Answers in Genesis Doesn’t Understand “Ape-Men”

Answers in Genesis Doesn’t Understand “Ape-Men”

This week I are returning to my series where I examine the claims of everyone’s favorite creationists, Answers in Genesis, about human evolution. The purpose of this series is twofold: I want to learn more about paleoanthropology myself and how to better write about the subject, and I want to act as a resource for anyone who is questioning AiG’s claims but doesn’t know enough about human evolution to refute them.

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37 Best Cosmos Quotes

37 Best Cosmos Quotes

If you read my review of Carl Sagan’s Cosmos two weeks ago, then you’ll know that it became one of my all-time favorite books the moment I read it. I felt as though Sagan took topics that we think of everyday, not taking the time to really ponder, and made them spectacular. This is the power of his writing. Thus, this week I am passing him the metaphorical mic. I hope you enjoy these 37 great quotes from Cosmos as much as I did!

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3 Ways That Answers in Genesis Doesn’t Understand Australopithecus sediba

3 Ways That Answers in Genesis Doesn’t Understand Australopithecus sediba

It’s August 15th, 2008. You’re nine-year-old Matthew Berger, and you’re in Gladysvale, South Africa, looking for ancient human fossils with your paleoanthropologist dad, Lee Berger. “Okay, go find fossils!” says your dad. Only moments later, you find a hominid collarbone sticking out of a rock. Your dad curses in shock after seeing all the other hominid bones lying around it: a tooth and part of a jaw, among others. He goes on to spend years studying these fossils among his colleagues, and he names it Australopithecus sediba.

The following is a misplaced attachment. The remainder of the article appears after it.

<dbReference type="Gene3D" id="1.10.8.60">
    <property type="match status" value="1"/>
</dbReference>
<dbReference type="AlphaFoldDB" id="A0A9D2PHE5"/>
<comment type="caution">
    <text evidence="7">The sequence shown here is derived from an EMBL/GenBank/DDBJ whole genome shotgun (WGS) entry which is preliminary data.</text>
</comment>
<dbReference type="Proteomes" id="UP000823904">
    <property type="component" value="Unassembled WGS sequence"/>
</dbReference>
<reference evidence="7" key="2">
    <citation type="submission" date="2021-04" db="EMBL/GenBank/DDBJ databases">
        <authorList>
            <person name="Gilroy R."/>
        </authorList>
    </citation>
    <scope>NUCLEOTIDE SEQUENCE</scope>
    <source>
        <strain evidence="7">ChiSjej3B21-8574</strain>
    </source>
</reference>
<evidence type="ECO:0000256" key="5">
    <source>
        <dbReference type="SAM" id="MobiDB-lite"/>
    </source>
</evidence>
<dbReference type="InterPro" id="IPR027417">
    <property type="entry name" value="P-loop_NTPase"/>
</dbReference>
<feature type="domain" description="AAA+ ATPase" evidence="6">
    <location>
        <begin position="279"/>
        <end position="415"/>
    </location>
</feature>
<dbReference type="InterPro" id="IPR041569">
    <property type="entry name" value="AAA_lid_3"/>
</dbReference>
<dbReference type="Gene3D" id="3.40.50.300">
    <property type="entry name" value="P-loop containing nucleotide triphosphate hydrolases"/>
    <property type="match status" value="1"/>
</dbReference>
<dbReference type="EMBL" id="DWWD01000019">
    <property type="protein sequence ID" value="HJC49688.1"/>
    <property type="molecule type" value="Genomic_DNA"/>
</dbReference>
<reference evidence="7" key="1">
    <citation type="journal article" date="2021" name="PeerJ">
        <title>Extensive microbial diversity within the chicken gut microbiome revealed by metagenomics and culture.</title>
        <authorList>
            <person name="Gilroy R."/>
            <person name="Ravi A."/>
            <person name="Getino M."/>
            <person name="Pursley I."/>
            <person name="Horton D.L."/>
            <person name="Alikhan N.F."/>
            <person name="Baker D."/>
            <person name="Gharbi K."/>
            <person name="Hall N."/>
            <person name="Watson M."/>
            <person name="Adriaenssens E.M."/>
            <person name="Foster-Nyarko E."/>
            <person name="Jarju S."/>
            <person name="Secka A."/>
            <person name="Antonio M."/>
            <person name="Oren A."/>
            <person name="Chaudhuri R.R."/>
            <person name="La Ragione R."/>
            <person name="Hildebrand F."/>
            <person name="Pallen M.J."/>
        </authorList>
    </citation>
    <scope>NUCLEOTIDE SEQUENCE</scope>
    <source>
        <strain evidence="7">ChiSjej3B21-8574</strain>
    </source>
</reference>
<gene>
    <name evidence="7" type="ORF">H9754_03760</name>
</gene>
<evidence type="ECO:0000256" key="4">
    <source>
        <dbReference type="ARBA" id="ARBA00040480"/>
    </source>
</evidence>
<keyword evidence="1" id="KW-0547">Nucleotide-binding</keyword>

Fast forward: It’s August 15th, 2020, and you’re a 24-year-old woman with an interest in paleoanthropology. You’re writing a blog post about Australopithecus sediba for a series defending finds like the Bergers’ from the heinous claims of anti-scientists. Hours into your research, you see an article telling you that Matthew’s find was in fact made on this very day, twelve years ago. You don’t believe in coincidences or fate, but it makes you smile nonetheless.

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Answers in Genesis Doesn’t Understand Human Evolution

Answers in Genesis Doesn’t Understand Human Evolution

Since I first read the story of the groundbreaking 1974 discovery of possible human ancestor Lucy, I have been captivated by the study of human origins. I felt as if during my atheistic indignation at the fantastical creation stories in the bible, paleoanthropology took my hand and showed me that there is an entire field of study that strives to learn where humans really came from. I’ve been baffled that more people weren’t devouring the findings of fossil hunters. I’m afraid that that might be partly because creationist teachings have been normalized, at least in the United States. I want to help break down, clearly and understandably, why creationism holds no answers about human origins whatsoever.

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Why Paleoanthropology Leads to Atheism

Why Paleoanthropology Leads to Atheism